An icicle is a spike of ice formed when water dripping or falling from an object freezes.
Icicles can form during bright, sunny, but subfreezing weather, when ice or snow melted by sunlight or some other heat source (such as a poorly insulated building), refreezes as it drips off under exposed conditions. Over time continued water runoff will cause the icicle to grow. Another set of conditions is during ice storms, when rain falling in air slightly below freezing slowly accumulates as numerous small icicles hanging from twigs, leaves, wires, etc. Thirdly, icicles can form wherever water seeps out of or drips off vertical surfaces such as road cuts or cliffs. Under some conditions these can slowly form the "frozen waterfalls" favored by ice climbers
Icicles form on surfaces which might have a smooth and straight, or irregular shape, which in turn influences the shape of an icicle. Another influence is melting water, which might flow toward the icicle in a straight line or which might flow from several directions. Impurities in the water can lead to ripples on the surface of the icicles.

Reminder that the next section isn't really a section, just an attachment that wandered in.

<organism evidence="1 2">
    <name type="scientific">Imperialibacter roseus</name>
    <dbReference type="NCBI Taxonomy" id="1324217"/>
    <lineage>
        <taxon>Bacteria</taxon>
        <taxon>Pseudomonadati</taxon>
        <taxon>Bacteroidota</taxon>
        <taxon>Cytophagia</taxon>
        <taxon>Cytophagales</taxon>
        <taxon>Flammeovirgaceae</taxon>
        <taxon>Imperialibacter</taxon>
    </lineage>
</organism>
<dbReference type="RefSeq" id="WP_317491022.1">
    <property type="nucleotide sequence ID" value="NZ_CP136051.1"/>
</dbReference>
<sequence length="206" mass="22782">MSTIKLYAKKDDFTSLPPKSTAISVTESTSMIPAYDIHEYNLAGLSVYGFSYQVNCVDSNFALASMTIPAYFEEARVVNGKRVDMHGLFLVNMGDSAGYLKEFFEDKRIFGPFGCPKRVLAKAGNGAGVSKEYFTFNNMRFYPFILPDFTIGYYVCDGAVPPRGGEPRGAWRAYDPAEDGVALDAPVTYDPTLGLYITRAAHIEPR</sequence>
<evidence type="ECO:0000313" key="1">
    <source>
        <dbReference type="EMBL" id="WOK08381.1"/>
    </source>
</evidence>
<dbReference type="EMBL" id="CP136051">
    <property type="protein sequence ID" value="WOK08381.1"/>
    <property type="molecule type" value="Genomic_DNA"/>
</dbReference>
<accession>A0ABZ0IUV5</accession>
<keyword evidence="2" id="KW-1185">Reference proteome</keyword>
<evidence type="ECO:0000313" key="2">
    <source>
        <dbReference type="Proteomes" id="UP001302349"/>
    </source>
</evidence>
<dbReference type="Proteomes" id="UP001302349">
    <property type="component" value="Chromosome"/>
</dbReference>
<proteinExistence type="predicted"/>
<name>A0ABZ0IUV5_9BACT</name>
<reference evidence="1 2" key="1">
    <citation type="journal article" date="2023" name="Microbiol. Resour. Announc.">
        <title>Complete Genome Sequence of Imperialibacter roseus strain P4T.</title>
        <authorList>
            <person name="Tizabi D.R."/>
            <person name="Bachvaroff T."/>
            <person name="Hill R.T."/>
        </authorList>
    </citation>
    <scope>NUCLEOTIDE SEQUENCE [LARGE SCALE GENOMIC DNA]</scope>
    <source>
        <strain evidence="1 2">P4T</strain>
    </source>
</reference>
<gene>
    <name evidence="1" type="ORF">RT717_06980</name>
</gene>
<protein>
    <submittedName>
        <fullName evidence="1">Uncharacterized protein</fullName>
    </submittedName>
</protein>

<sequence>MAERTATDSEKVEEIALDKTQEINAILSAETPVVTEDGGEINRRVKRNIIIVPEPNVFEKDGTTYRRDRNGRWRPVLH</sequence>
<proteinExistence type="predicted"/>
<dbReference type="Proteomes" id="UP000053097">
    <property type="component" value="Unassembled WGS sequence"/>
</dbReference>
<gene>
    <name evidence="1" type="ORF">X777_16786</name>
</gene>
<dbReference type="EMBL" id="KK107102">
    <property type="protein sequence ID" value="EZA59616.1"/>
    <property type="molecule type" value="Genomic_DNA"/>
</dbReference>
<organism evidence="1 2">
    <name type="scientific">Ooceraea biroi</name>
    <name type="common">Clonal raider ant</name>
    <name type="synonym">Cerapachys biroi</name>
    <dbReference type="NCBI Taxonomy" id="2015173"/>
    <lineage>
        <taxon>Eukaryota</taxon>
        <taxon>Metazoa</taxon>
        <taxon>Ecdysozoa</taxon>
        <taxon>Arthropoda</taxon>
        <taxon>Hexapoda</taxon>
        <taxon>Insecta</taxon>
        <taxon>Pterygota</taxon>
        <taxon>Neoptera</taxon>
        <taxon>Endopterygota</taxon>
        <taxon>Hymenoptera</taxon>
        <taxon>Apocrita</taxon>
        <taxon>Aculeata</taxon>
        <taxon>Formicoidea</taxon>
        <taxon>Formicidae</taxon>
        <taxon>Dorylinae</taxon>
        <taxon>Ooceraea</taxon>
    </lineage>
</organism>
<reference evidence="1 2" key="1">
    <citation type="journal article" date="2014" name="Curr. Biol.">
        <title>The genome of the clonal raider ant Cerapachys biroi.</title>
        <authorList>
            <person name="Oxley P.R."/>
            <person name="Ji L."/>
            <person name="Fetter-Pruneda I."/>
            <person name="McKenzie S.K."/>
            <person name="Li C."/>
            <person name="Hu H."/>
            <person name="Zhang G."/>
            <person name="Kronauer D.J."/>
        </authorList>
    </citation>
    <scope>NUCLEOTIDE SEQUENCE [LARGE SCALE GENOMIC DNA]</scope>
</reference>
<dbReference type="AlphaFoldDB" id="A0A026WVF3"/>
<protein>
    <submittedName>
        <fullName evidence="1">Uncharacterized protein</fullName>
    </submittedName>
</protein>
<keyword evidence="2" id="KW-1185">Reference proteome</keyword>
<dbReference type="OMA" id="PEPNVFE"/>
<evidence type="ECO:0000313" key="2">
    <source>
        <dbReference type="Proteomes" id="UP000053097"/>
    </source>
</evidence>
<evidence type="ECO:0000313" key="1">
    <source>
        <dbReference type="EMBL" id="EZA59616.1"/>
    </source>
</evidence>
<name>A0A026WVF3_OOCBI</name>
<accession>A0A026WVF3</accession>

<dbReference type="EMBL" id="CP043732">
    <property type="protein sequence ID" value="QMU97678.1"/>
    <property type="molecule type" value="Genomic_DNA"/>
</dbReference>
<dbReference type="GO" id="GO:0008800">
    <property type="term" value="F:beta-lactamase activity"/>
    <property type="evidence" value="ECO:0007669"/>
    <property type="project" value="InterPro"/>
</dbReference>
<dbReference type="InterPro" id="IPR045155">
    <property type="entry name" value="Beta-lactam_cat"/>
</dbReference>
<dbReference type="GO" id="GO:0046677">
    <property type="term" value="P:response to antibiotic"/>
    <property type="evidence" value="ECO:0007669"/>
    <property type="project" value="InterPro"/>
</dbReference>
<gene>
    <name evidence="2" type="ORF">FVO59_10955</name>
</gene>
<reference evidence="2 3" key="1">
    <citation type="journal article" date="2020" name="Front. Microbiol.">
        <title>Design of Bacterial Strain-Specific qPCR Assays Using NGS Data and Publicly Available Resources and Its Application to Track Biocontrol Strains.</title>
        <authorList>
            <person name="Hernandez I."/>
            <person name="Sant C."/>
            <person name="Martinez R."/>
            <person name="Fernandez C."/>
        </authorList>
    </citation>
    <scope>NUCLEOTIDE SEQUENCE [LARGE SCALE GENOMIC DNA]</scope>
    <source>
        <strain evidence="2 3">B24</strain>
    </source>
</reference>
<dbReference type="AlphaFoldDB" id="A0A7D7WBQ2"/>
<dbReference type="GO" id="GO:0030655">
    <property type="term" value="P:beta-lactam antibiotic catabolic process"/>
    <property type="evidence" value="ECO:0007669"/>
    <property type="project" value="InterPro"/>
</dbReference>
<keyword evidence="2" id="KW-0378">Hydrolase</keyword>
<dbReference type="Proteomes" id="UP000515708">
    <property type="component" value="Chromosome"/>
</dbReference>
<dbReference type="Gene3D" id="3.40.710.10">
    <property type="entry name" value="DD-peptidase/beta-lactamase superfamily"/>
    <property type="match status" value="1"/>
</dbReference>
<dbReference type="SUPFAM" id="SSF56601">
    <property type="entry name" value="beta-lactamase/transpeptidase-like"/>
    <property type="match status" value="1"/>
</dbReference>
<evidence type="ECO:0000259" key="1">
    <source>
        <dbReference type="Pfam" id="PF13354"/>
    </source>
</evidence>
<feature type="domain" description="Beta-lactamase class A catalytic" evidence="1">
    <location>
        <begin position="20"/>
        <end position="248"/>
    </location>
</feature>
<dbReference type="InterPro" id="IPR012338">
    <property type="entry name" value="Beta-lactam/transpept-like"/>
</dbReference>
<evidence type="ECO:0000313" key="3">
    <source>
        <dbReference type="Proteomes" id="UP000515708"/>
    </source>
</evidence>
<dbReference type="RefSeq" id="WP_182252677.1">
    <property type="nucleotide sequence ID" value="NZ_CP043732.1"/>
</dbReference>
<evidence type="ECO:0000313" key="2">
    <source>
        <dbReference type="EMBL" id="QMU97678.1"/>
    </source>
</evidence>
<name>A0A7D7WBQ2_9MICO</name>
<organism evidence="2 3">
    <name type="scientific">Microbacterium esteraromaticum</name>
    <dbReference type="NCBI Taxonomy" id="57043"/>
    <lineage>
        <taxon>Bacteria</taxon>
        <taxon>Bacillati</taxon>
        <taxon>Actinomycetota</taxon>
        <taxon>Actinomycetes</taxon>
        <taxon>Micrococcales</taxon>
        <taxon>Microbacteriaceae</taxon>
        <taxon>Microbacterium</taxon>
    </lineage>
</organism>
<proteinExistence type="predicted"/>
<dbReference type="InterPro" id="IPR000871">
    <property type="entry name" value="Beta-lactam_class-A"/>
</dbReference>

Icicles elongate by the growth of ice as a tube into the pendant drop. The wall of this ice tube is about 0.1 mm (0.0039 in) and the width 5 mm (0.20 in). As a result of this growth process, the interior of a growing icicle is liquid water. The growth of an icicle both in length and in width can be calculated and is a complicated function of air temperature, wind speed, and the water flux into the icicle. The growth rate in length typically varies with time, and can in ideal conditions be more than 1 cm (0.39 in) per minute.
Given the right conditions, icicles may also form in caves (in which case they are also known as ice stalactites). They can also form around salty water sinking from sea ice. These so-called brinicles can actually kill sea urchins and starfish, which was observed by BBC film crews near Antarctica.
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